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Colomba vs. Panettone

Eataly Magazine (April 11, 2019)
When it comes to important holidays in Italy, Pasqua, or Easter, is only second to Christmas. Naturally, both festivities involve sweets – and lots of them! During Christmas time, Italian enjoy the famous panettone, a fluffy dome-shaped bread studded with candied fruit. However, during Easter, Colomba takes the cake – literally.

So, what's the difference between colomba and panettone, you ask? Let's take a closer look.

PANETTONE

In Italian, panettone literally means "big bread." It's shaped like a rounded dome and is the most popular Christmas dessert in Italy. To make it, bakers mix together flour, eggs, butter, and natural yeast, letting the dough rise for about 30 hours or more. Traditionally, raisins, candied oranges, and citrus zest are then mixed into the dough before it is placed into a round mold and baked. Each cake puffs up like a dome and is hung upside down to cool so as not to collapse on itself.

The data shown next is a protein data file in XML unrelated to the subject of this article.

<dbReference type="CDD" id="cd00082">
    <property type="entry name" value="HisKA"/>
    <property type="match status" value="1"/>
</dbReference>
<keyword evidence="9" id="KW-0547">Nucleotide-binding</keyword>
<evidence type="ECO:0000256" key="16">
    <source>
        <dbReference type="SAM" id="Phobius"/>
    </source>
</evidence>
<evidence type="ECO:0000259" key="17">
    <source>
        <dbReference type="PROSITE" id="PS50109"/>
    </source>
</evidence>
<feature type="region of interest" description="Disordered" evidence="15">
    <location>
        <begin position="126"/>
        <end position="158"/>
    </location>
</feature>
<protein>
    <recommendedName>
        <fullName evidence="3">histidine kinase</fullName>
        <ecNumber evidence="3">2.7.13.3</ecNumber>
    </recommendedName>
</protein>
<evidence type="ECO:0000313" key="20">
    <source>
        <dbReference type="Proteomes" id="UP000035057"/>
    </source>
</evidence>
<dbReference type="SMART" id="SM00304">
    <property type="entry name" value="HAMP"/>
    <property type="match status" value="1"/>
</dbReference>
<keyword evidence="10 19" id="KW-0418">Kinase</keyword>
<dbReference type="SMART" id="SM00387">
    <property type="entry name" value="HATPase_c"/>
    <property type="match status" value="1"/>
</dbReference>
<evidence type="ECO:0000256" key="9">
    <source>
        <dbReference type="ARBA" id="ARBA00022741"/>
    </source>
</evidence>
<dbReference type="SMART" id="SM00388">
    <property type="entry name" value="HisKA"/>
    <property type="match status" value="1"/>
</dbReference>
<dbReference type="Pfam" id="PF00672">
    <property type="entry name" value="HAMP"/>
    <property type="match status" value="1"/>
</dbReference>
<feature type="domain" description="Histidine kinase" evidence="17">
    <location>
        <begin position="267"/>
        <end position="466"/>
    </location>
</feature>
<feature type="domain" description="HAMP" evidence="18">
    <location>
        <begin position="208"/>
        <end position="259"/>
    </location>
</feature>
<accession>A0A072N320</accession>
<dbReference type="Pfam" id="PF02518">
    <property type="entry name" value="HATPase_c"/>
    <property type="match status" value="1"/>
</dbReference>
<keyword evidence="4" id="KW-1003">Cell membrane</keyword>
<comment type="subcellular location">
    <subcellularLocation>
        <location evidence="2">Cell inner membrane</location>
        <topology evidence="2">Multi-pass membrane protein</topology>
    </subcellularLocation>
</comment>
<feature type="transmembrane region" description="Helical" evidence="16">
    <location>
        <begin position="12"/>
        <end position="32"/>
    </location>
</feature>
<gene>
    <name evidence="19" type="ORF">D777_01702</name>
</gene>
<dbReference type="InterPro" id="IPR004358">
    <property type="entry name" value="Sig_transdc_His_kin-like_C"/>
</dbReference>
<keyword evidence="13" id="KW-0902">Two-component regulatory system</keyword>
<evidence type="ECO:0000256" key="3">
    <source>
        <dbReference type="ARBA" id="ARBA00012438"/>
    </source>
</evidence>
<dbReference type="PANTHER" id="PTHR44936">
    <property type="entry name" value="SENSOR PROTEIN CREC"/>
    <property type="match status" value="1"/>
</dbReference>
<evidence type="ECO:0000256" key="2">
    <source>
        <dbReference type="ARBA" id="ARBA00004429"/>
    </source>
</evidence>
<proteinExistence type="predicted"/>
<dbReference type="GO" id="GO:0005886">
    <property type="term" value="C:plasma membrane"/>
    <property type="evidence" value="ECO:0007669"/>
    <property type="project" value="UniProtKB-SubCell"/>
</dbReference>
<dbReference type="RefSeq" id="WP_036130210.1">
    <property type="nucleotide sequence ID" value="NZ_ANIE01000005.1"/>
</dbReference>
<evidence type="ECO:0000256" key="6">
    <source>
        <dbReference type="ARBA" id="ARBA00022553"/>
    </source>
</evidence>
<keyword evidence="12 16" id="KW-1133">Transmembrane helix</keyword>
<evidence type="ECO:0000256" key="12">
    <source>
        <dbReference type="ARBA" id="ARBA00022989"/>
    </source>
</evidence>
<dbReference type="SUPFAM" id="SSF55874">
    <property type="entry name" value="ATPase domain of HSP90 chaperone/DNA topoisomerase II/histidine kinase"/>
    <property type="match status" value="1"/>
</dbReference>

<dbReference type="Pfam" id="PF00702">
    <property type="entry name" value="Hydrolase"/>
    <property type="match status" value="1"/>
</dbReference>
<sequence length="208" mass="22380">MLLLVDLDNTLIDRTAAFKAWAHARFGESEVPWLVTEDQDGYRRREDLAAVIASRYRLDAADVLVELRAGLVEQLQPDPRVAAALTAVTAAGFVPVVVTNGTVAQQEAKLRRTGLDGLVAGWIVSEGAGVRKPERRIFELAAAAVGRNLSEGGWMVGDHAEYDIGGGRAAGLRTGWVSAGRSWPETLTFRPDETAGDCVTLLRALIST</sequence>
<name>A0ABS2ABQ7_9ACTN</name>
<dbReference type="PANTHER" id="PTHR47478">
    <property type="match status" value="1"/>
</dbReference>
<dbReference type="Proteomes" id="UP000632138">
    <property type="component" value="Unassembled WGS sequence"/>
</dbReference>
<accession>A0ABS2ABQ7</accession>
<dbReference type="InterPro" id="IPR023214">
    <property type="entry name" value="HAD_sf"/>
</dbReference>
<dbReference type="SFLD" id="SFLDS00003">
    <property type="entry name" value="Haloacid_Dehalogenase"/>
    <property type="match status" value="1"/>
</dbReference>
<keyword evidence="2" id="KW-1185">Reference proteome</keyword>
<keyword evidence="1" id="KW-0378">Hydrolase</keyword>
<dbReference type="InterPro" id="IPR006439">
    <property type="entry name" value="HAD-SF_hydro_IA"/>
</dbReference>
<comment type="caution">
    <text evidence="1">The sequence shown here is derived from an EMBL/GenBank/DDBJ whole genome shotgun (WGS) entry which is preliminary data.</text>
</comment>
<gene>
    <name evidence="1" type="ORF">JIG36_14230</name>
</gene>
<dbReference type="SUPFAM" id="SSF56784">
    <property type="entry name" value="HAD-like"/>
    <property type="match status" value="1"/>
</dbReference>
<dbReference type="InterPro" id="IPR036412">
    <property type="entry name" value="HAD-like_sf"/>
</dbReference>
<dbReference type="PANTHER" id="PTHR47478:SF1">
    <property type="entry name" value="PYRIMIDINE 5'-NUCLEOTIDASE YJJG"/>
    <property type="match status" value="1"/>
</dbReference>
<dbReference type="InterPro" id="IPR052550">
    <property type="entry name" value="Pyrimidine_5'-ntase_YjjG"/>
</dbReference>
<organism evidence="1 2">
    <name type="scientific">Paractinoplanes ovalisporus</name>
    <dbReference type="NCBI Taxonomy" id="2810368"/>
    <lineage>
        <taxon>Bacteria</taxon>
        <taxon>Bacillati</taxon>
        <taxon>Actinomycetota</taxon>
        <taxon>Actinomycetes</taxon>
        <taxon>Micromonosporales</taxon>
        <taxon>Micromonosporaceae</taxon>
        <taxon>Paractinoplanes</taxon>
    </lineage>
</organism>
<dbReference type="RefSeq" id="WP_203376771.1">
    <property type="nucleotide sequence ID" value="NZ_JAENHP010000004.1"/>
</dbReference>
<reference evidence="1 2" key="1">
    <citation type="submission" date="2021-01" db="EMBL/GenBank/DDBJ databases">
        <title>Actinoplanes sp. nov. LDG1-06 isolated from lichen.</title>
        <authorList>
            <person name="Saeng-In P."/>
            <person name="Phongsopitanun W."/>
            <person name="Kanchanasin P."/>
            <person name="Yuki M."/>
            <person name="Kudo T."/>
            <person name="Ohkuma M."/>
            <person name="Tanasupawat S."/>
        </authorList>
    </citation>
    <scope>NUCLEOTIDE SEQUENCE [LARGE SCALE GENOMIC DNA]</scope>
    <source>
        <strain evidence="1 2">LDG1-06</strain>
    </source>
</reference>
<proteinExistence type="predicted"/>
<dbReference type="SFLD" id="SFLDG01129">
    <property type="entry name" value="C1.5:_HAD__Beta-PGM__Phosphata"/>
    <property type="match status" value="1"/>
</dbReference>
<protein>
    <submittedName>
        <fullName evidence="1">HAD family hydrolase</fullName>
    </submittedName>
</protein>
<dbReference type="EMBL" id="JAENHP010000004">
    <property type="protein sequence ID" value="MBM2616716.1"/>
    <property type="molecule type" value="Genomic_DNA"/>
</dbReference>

COLOMBA

A close relative to its Christmas cousin, colomba is enjoyed for Easter. It's shaped like a dove bird, hence the name colomba, which translated to "dove" in Italian. Similar to panettone, the dough is comprised of flour, fresh eggs, butter, and natural yeast. However, unlike panettone, this sweet cake doesn't have any raisins but instead is studded with candied orange peel. After the dough is placed into a dove-shaped mold, it is finally topped with pearl sugar and almonds and baked to perfection.

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